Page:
#3: "Never change production code only to make it testable"

Why not?

As I pointed out in another post, software maintenance makes up by far the biggest portion of a software system's total lifecycle costs, and effective tests help to significantly lower these costs. So if testing can have such a massive positive impact on a companies' budget, why would I then categorically exclude this option only to stick to some theoretical principles?

Of course, like with any other methodology, you have to apply it wisely. The primary goal of production code is to mimick its relating business domain as closely as possible, and it's a very bad idea to shape it after a developer's testing skills in the first place. But usually there is more than one way to skin a cat, and some of them make testing easier, while others will make it harder.

Testability is an important non-functional property of a codebase, so it should not be handled differently than other non-functional requirements. If there's a strong enough reason to change the code accordingly, then just do it.

#4: "TDD is a software design method"

Not really, or at least only to some extend.

It's true that developing your code the TDD way will automatically lead you to well-designed code at the micro level – it's simply not possible to write meaningful tests for spaghetti-, or otherwise poorly shaped, code.

But this effect doesn't apply to the system level. You need to have a clear idea of things like e.g. Class structure, Assembly partitioning, or Code layering before you can start to write the first line of code. And to do this, you need to have good knowledge about software design (Design patterns, S.O.L.I.D. principles, and the like...).

Only then – when your draft is well shaped and generally of high quality upfront – will TDD help you to explore and hammer out the implementation details and will safely lead you down the second half of the road.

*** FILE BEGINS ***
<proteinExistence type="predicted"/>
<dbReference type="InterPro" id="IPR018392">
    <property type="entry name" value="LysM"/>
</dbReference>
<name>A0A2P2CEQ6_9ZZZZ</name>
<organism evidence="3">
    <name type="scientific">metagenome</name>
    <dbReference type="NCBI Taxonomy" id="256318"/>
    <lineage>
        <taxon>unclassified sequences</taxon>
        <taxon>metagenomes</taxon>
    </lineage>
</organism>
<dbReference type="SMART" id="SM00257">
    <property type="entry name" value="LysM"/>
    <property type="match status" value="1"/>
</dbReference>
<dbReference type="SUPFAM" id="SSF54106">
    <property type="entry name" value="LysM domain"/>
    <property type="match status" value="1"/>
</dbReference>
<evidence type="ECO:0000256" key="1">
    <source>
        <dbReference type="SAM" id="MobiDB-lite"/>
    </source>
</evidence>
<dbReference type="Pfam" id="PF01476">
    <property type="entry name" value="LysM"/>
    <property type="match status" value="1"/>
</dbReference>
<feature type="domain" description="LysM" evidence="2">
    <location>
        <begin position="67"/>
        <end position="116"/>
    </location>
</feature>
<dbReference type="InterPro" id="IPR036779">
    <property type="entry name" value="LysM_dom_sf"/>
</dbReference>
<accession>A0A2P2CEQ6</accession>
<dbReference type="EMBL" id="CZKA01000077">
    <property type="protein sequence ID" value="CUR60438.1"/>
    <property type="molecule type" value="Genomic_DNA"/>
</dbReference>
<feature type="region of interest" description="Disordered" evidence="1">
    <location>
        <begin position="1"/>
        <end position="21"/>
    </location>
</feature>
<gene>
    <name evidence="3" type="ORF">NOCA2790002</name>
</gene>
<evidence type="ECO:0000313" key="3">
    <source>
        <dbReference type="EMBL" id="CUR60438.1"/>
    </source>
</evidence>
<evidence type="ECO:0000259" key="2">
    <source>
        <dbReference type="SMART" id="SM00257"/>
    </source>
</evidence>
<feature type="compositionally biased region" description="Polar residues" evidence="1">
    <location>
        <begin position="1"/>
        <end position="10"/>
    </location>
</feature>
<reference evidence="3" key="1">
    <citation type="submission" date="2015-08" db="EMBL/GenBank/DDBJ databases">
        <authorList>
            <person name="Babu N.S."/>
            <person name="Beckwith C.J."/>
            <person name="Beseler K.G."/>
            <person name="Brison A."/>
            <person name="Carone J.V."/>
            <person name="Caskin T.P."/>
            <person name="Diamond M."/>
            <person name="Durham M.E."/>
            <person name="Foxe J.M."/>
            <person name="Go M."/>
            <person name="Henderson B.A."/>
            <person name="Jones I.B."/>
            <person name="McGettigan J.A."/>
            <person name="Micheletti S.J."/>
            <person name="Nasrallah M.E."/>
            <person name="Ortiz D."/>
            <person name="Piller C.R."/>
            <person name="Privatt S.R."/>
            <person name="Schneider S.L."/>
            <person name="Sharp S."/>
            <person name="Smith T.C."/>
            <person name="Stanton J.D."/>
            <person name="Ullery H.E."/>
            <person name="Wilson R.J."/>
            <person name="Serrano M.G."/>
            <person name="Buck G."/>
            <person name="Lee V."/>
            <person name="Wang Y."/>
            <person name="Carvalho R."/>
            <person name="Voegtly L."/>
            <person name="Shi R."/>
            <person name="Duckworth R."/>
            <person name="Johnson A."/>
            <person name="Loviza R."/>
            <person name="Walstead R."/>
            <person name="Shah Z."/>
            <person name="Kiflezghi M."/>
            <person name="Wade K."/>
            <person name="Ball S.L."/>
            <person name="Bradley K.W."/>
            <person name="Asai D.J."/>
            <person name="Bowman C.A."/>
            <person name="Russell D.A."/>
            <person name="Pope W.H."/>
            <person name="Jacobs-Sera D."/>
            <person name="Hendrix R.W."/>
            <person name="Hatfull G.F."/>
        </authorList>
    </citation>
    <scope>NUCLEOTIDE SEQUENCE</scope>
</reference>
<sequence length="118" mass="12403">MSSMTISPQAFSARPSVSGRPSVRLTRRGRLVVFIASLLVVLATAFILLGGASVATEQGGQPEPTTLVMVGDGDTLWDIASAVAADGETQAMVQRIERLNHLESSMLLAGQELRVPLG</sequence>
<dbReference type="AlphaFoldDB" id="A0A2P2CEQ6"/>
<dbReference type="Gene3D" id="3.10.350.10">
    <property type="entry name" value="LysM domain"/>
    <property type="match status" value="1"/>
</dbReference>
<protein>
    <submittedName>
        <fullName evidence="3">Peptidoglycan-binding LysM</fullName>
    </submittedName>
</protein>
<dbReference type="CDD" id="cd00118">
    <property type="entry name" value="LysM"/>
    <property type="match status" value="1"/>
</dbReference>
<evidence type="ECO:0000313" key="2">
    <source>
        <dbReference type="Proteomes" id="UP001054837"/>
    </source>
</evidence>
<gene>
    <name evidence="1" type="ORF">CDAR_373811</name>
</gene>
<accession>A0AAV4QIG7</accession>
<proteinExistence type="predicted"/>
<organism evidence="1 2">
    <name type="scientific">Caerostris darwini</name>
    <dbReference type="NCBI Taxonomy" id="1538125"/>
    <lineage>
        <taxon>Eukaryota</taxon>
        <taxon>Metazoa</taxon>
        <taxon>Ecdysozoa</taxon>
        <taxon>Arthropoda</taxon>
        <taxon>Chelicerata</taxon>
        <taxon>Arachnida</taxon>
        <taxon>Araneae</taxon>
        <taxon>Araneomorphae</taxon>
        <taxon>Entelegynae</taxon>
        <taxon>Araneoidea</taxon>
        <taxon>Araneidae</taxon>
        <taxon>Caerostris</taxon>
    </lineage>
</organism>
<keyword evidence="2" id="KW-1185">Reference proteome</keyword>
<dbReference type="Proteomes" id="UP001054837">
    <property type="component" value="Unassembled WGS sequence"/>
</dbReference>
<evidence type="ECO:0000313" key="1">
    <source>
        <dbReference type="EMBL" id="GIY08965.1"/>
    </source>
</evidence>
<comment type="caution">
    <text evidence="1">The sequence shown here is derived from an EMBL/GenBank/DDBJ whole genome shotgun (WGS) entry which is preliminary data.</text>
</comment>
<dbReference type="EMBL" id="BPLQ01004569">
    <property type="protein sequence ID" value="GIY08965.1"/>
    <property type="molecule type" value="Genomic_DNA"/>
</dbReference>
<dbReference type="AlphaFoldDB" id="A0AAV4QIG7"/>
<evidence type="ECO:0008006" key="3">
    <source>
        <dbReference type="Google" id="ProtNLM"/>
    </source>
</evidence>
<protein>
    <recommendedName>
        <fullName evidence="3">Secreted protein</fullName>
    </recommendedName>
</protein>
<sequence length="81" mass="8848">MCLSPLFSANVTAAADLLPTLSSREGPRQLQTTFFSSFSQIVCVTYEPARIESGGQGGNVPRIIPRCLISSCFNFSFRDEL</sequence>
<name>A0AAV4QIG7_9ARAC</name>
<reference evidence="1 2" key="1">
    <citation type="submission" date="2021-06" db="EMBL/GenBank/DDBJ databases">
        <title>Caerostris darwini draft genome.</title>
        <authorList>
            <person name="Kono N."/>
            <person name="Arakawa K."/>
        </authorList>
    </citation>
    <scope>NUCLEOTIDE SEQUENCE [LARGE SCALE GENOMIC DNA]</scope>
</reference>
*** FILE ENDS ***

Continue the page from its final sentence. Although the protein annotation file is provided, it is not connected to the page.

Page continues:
So what?

I think, these aspects are to a large extend driven by the view that TDD and software testing is considered as some kind of exotic (or at least somehow special) activity, which should not interfere with the 'real' code. This prejudice often is implicitly accepted and goes unnoticed, because it is buried deeply, at the very heart of Test-driven development. But as soon as you radically change your point of view and consider TDD/testing as the normal and preferable way of writing software (whereas writing software without tests is the exceptional case), some of the 'truths' around 'Textbook-TDD' just don't make much sense anymore...

License

This article, along with any associated source code and files, is licensed under The Code Project Open License (CPOL)

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About the Author

Thomas Weller
Software Developer (Senior) Freelancer
Germany Germany
I'm a freelance software developer/architect located in Southern Germany with 10+ years of experience in C++, VB, and C# software projects. In the last few years I do all my coding exclusively in C#.
I am especially dedicated to Test-driven development, OO architecture, and software quality assurance issues and tools.
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Comments and Discussions

 
QuestionPoint #2 I don't agree with PinmemberJohn Brett24-Jan-13 2:13 
QuestionCan't agree with most of this PinmemberWilliam E. Kempf23-Jan-13 11:08 
AnswerRe: Can't agree with most of this PinmemberFZelle24-Jan-13 1:21 
+1
Especially for 2)